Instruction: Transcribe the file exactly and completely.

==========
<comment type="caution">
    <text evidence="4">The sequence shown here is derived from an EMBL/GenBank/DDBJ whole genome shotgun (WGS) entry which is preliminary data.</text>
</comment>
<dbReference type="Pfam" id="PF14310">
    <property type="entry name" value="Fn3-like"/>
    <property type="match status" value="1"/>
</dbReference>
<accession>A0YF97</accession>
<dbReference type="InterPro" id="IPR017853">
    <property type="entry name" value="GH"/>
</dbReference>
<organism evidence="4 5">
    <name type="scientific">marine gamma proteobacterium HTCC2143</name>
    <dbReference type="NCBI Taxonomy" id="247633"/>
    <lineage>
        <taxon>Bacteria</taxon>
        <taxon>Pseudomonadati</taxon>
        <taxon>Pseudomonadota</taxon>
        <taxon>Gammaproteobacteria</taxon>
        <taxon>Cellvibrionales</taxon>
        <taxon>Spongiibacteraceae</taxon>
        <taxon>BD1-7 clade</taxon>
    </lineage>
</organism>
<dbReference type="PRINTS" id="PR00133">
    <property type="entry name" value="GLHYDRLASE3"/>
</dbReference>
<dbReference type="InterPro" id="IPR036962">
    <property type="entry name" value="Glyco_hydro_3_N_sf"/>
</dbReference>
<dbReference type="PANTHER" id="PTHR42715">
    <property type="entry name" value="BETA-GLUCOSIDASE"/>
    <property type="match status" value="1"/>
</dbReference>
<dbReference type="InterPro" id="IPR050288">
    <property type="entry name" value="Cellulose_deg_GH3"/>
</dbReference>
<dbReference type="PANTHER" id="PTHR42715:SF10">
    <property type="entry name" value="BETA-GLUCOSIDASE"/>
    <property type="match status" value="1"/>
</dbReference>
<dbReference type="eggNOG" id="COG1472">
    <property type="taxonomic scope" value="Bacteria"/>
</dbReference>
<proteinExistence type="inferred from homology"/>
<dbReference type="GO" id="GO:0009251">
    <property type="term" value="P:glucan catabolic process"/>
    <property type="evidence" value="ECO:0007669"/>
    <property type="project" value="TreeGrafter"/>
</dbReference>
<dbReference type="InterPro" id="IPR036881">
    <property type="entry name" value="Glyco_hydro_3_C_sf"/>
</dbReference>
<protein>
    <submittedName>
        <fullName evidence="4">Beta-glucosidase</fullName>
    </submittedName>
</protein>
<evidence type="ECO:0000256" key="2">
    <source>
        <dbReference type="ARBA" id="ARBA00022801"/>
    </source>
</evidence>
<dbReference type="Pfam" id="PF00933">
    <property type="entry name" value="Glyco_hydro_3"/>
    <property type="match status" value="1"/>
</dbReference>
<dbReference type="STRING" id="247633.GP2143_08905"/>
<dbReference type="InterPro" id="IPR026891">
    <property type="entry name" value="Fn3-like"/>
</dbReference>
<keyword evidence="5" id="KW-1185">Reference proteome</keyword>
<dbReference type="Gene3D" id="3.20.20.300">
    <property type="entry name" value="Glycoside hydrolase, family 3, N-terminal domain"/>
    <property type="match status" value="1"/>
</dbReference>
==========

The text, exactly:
<comment type="caution">
    <text evidence="4">The sequence shown here is derived from an EMBL/GenBank/DDBJ whole genome shotgun (WGS) entry which is preliminary data.</text>
</comment>
<dbReference type="Pfam" id="PF14310">
    <property type="entry name" value="Fn3-like"/>
    <property type="match status" value="1"/>
</dbReference>
<accession>A0YF97</accession>
<dbReference type="InterPro" id="IPR017853">
    <property type="entry name" value="GH"/>
</dbReference>
<organism evidence="4 5">
    <name type="scientific">marine gamma proteobacterium HTCC2143</name>
    <dbReference type="NCBI Taxonomy" id="247633"/>
    <lineage>
        <taxon>Bacteria</taxon>
        <taxon>Pseudomonadati</taxon>
        <taxon>Pseudomonadota</taxon>
        <taxon>Gammaproteobacteria</taxon>
        <taxon>Cellvibrionales</taxon>
        <taxon>Spongiibacteraceae</taxon>
        <taxon>BD1-7 clade</taxon>
    </lineage>
</organism>
<dbReference type="PRINTS" id="PR00133">
    <property type="entry name" value="GLHYDRLASE3"/>
</dbReference>
<dbReference type="InterPro" id="IPR036962">
    <property type="entry name" value="Glyco_hydro_3_N_sf"/>
</dbReference>
<dbReference type="PANTHER" id="PTHR42715">
    <property type="entry name" value="BETA-GLUCOSIDASE"/>
    <property type="match status" value="1"/>
</dbReference>
<dbReference type="InterPro" id="IPR050288">
    <property type="entry name" value="Cellulose_deg_GH3"/>
</dbReference>
<dbReference type="PANTHER" id="PTHR42715:SF10">
    <property type="entry name" value="BETA-GLUCOSIDASE"/>
    <property type="match status" value="1"/>
</dbReference>
<dbReference type="eggNOG" id="COG1472">
    <property type="taxonomic scope" value="Bacteria"/>
</dbReference>
<proteinExistence type="inferred from homology"/>
<dbReference type="GO" id="GO:0009251">
    <property type="term" value="P:glucan catabolic process"/>
    <property type="evidence" value="ECO:0007669"/>
    <property type="project" value="TreeGrafter"/>
</dbReference>
<dbReference type="InterPro" id="IPR036881">
    <property type="entry name" value="Glyco_hydro_3_C_sf"/>
</dbReference>
<protein>
    <submittedName>
        <fullName evidence="4">Beta-glucosidase</fullName>
    </submittedName>
</protein>
<evidence type="ECO:0000256" key="2">
    <source>
        <dbReference type="ARBA" id="ARBA00022801"/>
    </source>
</evidence>
<dbReference type="Pfam" id="PF00933">
    <property type="entry name" value="Glyco_hydro_3"/>
    <property type="match status" value="1"/>
</dbReference>
<dbReference type="STRING" id="247633.GP2143_08905"/>
<dbReference type="InterPro" id="IPR026891">
    <property type="entry name" value="Fn3-like"/>
</dbReference>
<keyword evidence="5" id="KW-1185">Reference proteome</keyword>
<dbReference type="Gene3D" id="3.20.20.300">
    <property type="entry name" value="Glycoside hydrolase, family 3, N-terminal domain"/>
    <property type="match status" value="1"/>
</dbReference>